NRIs from Kerala faced wage theft amid Covid: Study

NRIs from Kerala faced wage theft amid Covid, says study

The study also found that 60% of those who returned during Covid wanted to re-migrate

Representative image. Credit: iStock photo

A study among the non-resident Indians from Kerala (NRKs) who returned during the Covid pandemic, mainly from the Gulf countries, has found that a large number of NRKs had suffered wage theft, especially those with years of service.

The study also found that 60 per cent of those who returned during Covid wanted to re-migrate and many may have already re-migrated. An overall increase was found in the post-lockdown remittance, which would be a relief to Kerala as the money from abroad has been a major contributing factor to state's economy with around Rs. 2.25 lakh crore NRK deposits in Kerala banks.

The study conducted by the Centre for Development Studies, a leading social research institution in Thiruvananthapuram, also recommended assistance for those who wish to re-migrate, ensuring ease of doing business and financial support measures for those who wish to start ventures in Kerala.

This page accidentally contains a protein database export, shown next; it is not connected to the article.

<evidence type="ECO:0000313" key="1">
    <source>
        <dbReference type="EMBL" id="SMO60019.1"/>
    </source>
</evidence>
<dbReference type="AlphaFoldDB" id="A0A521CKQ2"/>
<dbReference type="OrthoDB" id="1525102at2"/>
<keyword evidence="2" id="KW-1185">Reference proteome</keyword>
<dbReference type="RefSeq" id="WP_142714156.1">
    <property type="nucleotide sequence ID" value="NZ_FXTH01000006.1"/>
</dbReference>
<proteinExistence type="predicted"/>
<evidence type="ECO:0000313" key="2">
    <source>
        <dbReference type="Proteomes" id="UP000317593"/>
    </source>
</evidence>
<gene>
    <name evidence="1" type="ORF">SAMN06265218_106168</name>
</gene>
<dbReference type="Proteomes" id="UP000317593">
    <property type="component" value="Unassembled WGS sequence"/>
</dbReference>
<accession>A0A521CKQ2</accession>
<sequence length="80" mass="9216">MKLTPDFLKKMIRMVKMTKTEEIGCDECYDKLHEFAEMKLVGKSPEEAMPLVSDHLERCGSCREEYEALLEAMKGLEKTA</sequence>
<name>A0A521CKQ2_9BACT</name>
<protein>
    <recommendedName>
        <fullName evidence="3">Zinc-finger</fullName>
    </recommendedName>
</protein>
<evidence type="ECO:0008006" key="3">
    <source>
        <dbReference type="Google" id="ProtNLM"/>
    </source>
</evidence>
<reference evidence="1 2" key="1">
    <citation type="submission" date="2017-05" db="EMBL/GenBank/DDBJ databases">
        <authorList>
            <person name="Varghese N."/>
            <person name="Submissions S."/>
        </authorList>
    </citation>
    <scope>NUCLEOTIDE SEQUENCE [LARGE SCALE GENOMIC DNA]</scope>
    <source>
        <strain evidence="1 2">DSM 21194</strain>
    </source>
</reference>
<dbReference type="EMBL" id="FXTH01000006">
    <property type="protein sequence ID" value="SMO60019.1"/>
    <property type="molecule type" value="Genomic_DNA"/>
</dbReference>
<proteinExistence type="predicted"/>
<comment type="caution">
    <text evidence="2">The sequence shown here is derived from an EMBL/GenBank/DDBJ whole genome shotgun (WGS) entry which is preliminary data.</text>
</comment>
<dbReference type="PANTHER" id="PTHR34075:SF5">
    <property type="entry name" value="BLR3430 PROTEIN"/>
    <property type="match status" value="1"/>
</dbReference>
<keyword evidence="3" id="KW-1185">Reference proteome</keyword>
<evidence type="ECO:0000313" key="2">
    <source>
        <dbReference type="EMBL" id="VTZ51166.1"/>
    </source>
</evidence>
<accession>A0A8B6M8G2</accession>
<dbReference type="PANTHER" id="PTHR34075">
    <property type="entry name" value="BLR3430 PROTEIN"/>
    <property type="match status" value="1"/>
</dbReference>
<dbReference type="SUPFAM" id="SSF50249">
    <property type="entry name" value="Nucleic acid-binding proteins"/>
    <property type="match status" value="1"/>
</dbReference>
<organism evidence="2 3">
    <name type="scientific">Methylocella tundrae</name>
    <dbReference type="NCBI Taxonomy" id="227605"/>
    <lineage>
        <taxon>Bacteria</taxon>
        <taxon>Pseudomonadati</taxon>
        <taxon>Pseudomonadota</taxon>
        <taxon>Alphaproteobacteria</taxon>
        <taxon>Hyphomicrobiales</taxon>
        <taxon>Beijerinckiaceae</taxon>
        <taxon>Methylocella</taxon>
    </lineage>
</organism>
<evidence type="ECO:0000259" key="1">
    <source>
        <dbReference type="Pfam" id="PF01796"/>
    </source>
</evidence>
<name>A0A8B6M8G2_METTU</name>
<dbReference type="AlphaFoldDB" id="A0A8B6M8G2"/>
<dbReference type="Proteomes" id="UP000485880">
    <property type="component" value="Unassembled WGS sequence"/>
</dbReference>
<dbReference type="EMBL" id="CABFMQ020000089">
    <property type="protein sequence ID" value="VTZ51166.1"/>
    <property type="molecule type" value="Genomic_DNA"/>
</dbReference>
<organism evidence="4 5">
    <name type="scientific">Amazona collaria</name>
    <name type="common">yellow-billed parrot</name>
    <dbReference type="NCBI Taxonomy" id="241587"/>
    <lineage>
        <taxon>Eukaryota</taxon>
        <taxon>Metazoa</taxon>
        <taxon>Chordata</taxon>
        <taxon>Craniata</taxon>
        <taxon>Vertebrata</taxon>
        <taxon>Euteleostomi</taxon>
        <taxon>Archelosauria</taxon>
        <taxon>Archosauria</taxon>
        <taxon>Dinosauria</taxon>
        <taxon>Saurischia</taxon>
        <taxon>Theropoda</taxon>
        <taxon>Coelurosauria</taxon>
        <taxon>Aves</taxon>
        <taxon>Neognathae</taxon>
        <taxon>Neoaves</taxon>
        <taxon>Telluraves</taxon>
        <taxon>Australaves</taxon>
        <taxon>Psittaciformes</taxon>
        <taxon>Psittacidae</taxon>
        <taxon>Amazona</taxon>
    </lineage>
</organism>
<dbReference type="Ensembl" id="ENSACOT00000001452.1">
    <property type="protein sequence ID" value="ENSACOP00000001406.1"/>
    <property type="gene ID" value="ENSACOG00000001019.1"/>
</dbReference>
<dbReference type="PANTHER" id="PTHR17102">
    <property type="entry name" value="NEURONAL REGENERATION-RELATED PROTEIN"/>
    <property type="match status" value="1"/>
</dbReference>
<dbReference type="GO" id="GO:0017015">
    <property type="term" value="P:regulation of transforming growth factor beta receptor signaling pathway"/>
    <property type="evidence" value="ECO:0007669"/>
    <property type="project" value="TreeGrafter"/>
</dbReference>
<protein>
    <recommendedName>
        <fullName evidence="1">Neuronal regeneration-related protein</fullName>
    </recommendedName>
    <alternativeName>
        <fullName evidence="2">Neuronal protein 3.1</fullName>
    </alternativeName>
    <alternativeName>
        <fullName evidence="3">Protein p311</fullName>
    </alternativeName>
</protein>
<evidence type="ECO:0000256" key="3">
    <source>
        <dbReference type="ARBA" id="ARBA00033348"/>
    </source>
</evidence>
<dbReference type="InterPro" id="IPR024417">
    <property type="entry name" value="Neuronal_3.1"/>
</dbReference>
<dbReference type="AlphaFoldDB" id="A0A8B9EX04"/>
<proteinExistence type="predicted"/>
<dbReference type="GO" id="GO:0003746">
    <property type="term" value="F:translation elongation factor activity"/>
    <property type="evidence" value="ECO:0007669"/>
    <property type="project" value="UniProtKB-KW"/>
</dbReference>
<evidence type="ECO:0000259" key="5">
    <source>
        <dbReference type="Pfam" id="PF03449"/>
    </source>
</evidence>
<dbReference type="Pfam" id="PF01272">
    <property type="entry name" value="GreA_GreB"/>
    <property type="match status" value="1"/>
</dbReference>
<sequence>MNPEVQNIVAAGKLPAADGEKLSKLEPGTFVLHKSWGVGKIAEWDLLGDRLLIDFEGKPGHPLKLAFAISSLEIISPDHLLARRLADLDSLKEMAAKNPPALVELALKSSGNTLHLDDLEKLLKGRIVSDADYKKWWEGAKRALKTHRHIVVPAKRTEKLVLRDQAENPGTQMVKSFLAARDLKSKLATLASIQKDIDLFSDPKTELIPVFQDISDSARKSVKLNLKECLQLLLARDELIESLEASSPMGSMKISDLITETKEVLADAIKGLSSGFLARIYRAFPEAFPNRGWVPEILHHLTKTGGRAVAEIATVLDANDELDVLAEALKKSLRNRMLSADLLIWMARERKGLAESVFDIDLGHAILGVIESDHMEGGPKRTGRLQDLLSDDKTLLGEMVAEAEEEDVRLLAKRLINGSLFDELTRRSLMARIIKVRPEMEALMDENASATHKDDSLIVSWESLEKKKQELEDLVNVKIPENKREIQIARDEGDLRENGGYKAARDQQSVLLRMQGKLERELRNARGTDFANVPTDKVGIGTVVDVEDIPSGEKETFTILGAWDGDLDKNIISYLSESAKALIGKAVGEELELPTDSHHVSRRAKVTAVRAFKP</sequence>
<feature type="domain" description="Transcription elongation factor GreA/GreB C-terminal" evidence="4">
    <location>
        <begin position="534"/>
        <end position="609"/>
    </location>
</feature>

CDS former professor and founder-chairman of the International Institute of Migration and Development S Irudaya Rajan and Balasubramanyam Pattath, a PhD student in Development Economics at the Graduate Institute, Geneva, carried out the study on a sample size of 1,985 among those who returned during May-December 2020. As per the state government's estimations 14.33 lakh returned between May 2020 and April 2021.

The study found that nearly 47 per cent had returned due to job loss and 39 per cent among them faced wage theft in the form of non-payment of wages, wage cuts and denial of benefits due to them. Among those asked to resign by companies, over 40 per cent suffered wage theft. Nearly 10 per cent of those who worked during the initial months of Covid suffered wage theft. 11 percent of the workers whose work visas were not extended also experienced wage theft.

The study also found that workers with more years of experience mainly suffered wage theft. 61 per cent of workers who did not receive their wages and benefits had experience of more than five years, while many with shorter work experience received their wages before return. Most of those suffered the wage theft were reluctant to use the legal channels for redressal, which could be to preserve future job prospects.

Rajan told DH that it could be inferred that the foreign employers could be forsaking good relations with the older employees who probably were not considered valuable due to their age. He also said that the increasing trend in remittances could be also due to investments being made by those returning in large numbers. Hence a real reflection of the impact on Covid on remittance could be evaluated only after some time, he said.

Watch the latest DH Videos here:

Get a round-up of the day's top stories in your inbox

Check out all newsletters

Get a round-up of the day's top stories in your inbox